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SPRING 2008

Vol. 08, No. 2


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Jessica Wagner's first trip to Europe was as a tenor saxophone player. She was 17 and a senior at New Rockford High School and that experience inspired much of what has followed. Wagner graduated from NDSU in 2007 with degrees in Spanish and French, and the very next Monday launched a translation, tutoring and language interpretation service in a Fargo business, inspired by a college course in French translation, an on-line how to book, and her own determination to do what she loves.

When I got to college is when I fell in love with language and really that's been my passion since then. I've studied languages in classes, on my own, over the internet, with people I've met and it's really kind of defined everything else I do.

I've studied twenty-three. I'm useful in seven and I work in four.

My mom says that about me, that I'm a collector. I always have been, starting with Barbie dolls. And when it came to language, it was just, well I've come this far, and Spanish makes sense. Italian is close to Spanish so let's look at Italian for a month or two, and I got to where I'm conversational in Italian. From Italian I thought well Latin's close and then from Latin to Greek and then I went back and tried Provencal which is close, sort of between French and Spanish, and then my brother had studied German so I went with that one for a while. I dated a Belgian briefly who spoke Dutch so I studied Dutch for a while.

I've looked into Swahili and Chinese and Japanese. I worked in a Chinese restaurant for a while which helped with the Mandarin.

Once I started translating and realized how much I enjoyed it, really, just the process itself of taking someone else's thoughts and making them accessible to other people and being able to use the language and my writing skills.

Our best repeat client now is a magazine in Spain. The first article I got was on the 1956 Hungarian water polo team going to the Melbourne Olympics. You can't make this kind of thing up. It was going to be published in Hungary. It is a magazine written in the south of Spain that is sent to Hungary to be translated into Hungarian and sent to the United States to be translated into English to be published in Hungary. Just a few days ago I got four more translations from them and they are about an Iraqi architect, Madonna, Walt Disney, and the U.S. political candidates. It's been the most exciting job I've had ever.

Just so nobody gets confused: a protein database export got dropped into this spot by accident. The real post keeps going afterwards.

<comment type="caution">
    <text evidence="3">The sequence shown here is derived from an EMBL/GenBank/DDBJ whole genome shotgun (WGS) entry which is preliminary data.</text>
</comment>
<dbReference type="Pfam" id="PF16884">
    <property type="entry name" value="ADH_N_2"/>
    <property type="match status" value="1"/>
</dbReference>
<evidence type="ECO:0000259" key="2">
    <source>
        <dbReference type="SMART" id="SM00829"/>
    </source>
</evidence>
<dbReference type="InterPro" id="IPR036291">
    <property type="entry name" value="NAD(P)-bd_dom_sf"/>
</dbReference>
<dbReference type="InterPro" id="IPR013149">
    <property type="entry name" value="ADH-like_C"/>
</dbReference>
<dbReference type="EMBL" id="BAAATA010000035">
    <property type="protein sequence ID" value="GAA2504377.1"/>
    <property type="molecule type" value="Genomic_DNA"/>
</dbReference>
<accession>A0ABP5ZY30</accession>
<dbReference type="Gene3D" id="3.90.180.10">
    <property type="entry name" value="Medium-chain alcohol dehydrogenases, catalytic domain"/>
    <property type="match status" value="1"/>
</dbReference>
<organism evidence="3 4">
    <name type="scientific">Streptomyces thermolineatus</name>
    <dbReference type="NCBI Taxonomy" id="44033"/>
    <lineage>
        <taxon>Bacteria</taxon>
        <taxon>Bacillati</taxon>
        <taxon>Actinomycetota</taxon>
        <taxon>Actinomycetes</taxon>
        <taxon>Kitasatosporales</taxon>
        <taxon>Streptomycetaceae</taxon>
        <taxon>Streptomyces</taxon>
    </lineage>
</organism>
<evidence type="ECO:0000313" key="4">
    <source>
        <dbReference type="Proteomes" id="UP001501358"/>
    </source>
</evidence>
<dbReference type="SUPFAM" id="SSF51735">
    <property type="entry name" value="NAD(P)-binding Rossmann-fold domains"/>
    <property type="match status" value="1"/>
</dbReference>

The idea of someone my age starting a business and being my own boss, being successful at it was really just laughable from the beginning but when it started to work, when our income started, when it finally tipped to where the income was higher than what we were paying out, I don't think I've ever felt anything quite so satisfying.

I fell in love with Irish years ago, but it's an incredibly difficult language for someone to try to learn without having a speaker there. Irish Gaelic, you can't say just Gaelic because there's Scot's Gaelic and Irish Gaelic, so we've just taken to calling it Irish. And so I tried to learn it on my own three or four different times starting about four years ago. This past October, I'd graduated and the business was going okay, I had a lot of time still. So I decided to start this organization, the Fargo-Moorhead Irish Language Association, the FMILA. I advertised at the colleges and in the paper and got together about eight people who would meet regularly twice a month, every other Monday night. I would bring in a short lesson. We would go over the material and then we would converse, which was amazing. It not only forced me to study and really take a close look at the material but also teaching it was an amazing tool for me to get it really engrained and I'd have people to talk with which was an added bonus. Not to mention it was a way to give back to the language community for all I've gotten from it.

I think that doing something I love, like this, is really making my life more worthwhile. I can't imagine sitting at a desk doing something that I didn't feel absolutely passionate about. I would feel as if I were wasting my time no matter how much money I was being given for it.

Why language itself is important there are so many reasons, an absolute plethora of reasons, not the least of which is that the United States is not as much of a world power anymore as it was or as it thinks it is and we need to understand our place in the world scene. I live in Fargo, North Dakota, and work with a company in Spain and Hungary and have translators in Berlin and other places - Singapore is another one of my contacts - then people need to realize that Singapore and Spain are as close as my living room computer right now. If we want our children to have the same opportunities as children growing up in Germany and China, learning three or four different languages, then we need to start following their example.

We still see ourselves as on top of the world, on top of the world's economies, diplomacies, and we're not. The rest of the world either owns us, looks down on us or is more powerful than we are. It really is to my mind an arrogance that we feel that everyone should speak English and we shouldn't make a step toward them.

The more languages you study the easier they come to you because you understand the backwardness of them, looking from an English perspective.


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